The Google Seder

By Nadine Epstein

The e-mail invitation came at the last minute. Not that Google didn’t know Passover was on its way, but apparently it would have been un-Google-like to plan too far in advance. So the message arrived just a few days ahead of the special evening: “I would like to formally announce this year’s Google seder, affectionately known as Koogle@Google 2008.”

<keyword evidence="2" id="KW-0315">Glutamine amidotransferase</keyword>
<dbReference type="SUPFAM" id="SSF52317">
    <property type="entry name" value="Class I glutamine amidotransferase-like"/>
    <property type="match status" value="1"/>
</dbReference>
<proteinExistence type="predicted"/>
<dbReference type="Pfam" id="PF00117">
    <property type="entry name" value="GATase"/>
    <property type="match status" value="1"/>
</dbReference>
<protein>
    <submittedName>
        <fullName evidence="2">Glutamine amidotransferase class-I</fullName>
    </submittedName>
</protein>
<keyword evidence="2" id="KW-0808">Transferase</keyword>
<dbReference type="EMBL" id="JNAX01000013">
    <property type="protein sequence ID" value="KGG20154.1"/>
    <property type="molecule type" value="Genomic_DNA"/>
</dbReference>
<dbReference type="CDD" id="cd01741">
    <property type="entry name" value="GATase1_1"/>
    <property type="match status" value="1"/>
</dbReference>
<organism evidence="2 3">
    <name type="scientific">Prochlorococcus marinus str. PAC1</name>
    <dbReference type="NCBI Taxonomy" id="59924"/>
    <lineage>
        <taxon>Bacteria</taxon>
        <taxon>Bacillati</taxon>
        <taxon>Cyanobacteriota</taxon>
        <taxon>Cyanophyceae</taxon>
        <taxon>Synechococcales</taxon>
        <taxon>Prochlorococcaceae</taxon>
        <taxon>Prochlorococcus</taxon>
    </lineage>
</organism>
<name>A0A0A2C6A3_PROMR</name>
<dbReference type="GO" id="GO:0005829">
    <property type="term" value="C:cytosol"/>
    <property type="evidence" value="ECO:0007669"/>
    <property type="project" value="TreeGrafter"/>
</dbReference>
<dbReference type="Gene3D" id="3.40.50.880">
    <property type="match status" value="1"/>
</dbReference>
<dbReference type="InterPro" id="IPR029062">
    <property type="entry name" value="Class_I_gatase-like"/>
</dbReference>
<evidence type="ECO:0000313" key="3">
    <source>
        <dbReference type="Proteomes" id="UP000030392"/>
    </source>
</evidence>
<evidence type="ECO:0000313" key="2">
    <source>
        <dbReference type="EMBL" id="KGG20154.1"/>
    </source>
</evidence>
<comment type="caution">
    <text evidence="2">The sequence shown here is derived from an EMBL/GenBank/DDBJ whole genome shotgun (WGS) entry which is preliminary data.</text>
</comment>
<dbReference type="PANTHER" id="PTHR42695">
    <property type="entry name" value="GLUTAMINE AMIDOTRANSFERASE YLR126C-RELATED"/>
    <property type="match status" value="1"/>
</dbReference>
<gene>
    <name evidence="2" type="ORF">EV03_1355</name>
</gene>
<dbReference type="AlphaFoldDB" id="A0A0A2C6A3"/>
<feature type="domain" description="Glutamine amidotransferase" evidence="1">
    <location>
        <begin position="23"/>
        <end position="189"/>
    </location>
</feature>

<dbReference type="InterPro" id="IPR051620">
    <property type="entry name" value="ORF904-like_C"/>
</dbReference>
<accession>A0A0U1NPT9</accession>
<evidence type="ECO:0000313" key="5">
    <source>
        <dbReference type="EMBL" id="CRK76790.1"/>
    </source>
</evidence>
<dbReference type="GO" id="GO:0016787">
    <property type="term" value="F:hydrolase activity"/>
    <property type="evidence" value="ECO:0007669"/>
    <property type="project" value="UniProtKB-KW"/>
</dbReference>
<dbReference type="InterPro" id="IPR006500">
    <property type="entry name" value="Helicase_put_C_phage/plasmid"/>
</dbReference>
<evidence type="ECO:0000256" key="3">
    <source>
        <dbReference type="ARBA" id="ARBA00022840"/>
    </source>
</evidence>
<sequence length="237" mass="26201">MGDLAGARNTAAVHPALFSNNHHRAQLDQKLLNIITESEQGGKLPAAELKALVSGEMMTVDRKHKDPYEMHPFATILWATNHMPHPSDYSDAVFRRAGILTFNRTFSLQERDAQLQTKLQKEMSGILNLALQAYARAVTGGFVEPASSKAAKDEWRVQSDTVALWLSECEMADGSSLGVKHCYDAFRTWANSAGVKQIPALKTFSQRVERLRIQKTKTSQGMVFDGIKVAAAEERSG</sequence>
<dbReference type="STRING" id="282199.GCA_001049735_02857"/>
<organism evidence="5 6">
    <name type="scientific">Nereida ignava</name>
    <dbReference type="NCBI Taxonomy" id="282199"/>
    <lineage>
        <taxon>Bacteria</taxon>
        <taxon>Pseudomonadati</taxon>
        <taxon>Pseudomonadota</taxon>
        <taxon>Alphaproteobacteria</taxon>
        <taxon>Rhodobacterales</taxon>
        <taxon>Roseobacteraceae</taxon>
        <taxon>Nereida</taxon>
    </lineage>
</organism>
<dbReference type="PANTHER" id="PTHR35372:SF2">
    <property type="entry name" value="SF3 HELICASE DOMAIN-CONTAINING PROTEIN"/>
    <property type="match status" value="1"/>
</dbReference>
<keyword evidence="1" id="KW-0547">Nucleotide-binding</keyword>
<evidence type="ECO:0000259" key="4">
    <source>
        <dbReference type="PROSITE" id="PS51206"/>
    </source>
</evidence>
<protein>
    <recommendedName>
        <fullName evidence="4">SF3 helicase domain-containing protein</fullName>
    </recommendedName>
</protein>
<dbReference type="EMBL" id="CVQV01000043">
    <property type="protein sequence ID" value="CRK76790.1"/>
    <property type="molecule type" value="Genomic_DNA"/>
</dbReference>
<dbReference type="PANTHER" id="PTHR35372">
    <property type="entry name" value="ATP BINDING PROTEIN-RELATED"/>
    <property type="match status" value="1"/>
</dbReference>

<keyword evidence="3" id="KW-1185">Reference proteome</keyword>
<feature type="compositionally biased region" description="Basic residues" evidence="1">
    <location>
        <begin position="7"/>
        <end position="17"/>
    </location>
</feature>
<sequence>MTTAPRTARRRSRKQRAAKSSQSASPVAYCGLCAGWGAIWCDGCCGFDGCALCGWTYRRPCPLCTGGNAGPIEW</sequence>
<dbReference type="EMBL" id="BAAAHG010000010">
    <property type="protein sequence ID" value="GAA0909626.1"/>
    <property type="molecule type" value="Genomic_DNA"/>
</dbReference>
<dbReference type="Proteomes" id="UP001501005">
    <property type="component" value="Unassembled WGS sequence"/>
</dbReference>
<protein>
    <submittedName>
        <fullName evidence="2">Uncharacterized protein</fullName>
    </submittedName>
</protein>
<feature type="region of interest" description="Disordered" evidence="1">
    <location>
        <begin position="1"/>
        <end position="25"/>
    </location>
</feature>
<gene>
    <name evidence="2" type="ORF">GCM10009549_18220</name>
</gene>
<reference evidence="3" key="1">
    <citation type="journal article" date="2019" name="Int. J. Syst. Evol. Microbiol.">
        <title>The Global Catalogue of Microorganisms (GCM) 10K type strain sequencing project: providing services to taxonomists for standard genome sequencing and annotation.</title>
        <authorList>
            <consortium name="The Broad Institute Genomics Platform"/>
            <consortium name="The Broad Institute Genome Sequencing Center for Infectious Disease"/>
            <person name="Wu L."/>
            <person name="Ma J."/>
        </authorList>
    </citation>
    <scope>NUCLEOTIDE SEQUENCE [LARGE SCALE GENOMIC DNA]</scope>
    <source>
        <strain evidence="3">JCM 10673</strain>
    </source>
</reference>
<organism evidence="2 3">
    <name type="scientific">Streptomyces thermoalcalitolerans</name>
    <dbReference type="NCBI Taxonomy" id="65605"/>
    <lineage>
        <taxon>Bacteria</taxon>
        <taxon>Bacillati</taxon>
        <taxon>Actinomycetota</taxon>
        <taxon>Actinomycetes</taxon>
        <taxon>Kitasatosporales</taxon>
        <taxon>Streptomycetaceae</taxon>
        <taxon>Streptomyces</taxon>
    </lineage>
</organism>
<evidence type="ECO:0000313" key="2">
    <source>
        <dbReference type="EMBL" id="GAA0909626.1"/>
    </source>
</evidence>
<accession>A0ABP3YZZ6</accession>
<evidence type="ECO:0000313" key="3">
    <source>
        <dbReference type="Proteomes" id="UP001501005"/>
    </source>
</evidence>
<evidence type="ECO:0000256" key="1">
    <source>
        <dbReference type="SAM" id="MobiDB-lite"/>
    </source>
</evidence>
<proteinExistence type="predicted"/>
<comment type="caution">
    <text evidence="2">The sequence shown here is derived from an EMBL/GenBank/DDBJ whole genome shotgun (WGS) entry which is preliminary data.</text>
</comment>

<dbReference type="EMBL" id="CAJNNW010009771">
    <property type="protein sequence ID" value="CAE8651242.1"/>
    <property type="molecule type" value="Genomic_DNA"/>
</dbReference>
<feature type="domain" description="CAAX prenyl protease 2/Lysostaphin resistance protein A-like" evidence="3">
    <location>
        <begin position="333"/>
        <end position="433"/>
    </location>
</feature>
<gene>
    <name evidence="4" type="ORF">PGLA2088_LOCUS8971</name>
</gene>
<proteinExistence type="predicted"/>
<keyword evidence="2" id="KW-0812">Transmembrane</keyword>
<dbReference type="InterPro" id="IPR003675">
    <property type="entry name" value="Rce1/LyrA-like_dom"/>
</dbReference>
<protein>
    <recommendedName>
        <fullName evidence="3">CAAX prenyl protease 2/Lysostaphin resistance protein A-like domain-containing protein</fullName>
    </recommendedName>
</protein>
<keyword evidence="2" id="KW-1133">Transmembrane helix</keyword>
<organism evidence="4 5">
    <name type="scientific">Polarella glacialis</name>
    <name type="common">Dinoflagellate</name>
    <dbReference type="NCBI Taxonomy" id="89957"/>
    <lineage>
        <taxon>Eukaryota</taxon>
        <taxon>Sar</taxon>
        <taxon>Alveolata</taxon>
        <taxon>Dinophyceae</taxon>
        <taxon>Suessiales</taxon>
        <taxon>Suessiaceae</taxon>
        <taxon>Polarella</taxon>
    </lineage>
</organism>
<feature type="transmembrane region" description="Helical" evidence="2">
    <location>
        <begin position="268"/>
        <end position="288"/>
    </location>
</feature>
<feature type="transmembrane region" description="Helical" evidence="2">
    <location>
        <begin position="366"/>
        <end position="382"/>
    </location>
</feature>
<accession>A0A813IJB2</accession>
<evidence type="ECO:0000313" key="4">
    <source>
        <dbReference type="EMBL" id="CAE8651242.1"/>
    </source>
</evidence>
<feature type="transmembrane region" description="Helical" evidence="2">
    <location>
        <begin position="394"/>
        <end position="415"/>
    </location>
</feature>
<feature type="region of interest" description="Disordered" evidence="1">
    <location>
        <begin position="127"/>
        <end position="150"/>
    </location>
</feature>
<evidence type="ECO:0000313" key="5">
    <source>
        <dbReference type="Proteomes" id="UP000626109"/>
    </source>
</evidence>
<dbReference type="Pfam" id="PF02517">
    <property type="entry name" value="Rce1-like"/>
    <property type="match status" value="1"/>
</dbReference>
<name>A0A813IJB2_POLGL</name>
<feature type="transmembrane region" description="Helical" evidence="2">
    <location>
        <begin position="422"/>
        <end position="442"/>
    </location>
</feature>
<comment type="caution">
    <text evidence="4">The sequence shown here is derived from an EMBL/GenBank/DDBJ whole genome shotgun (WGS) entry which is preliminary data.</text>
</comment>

“Google? seder? Google seder?” you might ask. Not many companies (I can’t think of any others) have an official corporate seder. We’re not talking a Hanukkah or Christmas party but a full-fledged Exodus commemorative night at Google headquarters in Mountain View, California, a few miles south of Palo Alto, in the heart of Silicon Valley. Continue reading